Q: In your position you rely on the directors of the individual institutes. Does it personally seem correct to you that the director of the Institute of Ethnology let go Dr Skupnik and Docent Soukup?
A: All of the arguments that have been made to me in defense of Dr Skupnik are that he is a very capable, well-liked educator, which no one disputes. He is most probably an excellent pedagogue, he gets good teaching assessments, the students like him. However, the popularity of an instructor is not the main reason, and definitely not the only reason, to keep someone at the Institute. I have to look at the faculty as a whole. Charles University is a research university which still has a very good name abroad, and I must pay attention to that. I understand the students will be unhappy to lose a good teacher, but that does not mean they will not gain an equally good one in his stead.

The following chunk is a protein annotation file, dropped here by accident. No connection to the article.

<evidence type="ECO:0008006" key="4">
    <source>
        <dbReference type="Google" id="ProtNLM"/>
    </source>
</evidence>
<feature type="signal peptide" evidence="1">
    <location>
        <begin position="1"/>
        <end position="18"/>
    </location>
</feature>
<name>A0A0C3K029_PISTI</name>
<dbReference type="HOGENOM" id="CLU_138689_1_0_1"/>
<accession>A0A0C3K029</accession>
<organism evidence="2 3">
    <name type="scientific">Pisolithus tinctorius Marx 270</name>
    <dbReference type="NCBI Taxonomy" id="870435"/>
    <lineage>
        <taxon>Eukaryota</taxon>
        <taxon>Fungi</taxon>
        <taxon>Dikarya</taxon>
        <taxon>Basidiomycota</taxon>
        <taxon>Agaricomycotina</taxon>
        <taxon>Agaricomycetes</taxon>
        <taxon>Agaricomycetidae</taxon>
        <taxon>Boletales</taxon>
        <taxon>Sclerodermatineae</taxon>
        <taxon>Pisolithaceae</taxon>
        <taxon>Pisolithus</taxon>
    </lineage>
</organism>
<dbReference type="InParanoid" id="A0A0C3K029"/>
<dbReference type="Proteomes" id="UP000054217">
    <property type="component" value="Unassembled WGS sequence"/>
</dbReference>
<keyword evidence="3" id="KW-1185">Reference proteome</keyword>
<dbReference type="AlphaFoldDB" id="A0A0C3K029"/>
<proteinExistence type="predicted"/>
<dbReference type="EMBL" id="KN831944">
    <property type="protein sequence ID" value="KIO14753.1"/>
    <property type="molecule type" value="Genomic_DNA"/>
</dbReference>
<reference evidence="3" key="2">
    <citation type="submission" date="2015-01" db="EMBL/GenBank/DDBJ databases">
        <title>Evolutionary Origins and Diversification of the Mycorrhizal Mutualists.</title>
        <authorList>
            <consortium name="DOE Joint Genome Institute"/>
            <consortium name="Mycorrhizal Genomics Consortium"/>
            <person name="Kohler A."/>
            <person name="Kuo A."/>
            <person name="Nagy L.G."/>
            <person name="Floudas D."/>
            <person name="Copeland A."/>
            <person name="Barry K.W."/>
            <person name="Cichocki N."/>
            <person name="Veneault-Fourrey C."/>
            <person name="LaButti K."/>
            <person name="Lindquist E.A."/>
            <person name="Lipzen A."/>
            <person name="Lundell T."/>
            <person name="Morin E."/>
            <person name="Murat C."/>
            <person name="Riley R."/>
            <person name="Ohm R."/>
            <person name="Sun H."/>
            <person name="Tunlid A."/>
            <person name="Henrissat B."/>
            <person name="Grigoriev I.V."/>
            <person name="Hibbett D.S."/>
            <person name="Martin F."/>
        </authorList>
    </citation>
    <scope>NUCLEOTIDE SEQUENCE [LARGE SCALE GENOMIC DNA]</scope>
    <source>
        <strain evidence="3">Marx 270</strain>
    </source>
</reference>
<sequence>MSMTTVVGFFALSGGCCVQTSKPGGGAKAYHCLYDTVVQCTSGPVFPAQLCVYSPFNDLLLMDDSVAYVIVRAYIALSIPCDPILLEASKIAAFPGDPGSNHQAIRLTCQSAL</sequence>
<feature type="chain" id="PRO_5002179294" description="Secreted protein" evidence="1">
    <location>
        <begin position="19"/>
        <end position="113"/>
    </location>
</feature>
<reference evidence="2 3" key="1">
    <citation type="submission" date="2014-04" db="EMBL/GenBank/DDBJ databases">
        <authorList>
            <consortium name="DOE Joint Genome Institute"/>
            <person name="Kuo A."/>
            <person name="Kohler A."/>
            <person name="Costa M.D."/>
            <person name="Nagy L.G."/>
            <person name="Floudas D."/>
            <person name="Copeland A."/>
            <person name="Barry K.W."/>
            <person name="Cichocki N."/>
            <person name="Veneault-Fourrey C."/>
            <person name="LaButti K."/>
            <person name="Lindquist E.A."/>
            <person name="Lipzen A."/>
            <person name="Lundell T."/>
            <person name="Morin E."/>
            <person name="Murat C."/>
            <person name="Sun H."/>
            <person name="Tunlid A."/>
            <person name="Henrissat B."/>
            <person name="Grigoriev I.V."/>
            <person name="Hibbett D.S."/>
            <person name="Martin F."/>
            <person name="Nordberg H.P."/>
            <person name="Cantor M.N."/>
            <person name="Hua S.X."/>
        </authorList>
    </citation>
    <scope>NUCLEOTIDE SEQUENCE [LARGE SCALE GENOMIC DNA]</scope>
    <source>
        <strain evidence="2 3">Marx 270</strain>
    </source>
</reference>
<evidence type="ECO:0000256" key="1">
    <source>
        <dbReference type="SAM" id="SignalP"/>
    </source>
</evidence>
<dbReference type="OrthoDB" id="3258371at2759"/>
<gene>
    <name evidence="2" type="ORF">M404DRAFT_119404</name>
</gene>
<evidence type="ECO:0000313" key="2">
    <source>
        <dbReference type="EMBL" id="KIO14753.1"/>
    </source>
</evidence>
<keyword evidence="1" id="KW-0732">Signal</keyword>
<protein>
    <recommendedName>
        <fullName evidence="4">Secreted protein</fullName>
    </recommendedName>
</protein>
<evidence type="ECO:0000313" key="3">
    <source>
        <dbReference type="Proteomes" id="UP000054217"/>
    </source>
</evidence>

Q: You are putting a greater emphasis on research than on teaching, then.
A: Scholarship is important in and of itself, it's not just about teaching well. If you do good scholarship, you will be an even better educator. That's where I see the main problem. To be honest, it's terribly easy to whip up such passions among students. They don't see anything beyond what is right in front of them, they don't see it from the standpoint of the entire Institute, of the whole faculty. I cannot back down in the face of such pressure, that's out of the question, because the first victim of that would be the Institute of Ethnology itself. As far as Docent Soukup goes, there the problem is rather a sectoral one - he studies Melanesia, and for the faculty that is proving to be inefficient. No one else there studies that part of the world, and I don't see any effort to find him co-workers or to involve him in the work of the faculty or Institute more broadly.
Q: So once again: What are the criteria according to which one determines who is the "right" educator and scholar? Docent Jakoubek is also, shall we say, a controversial figure.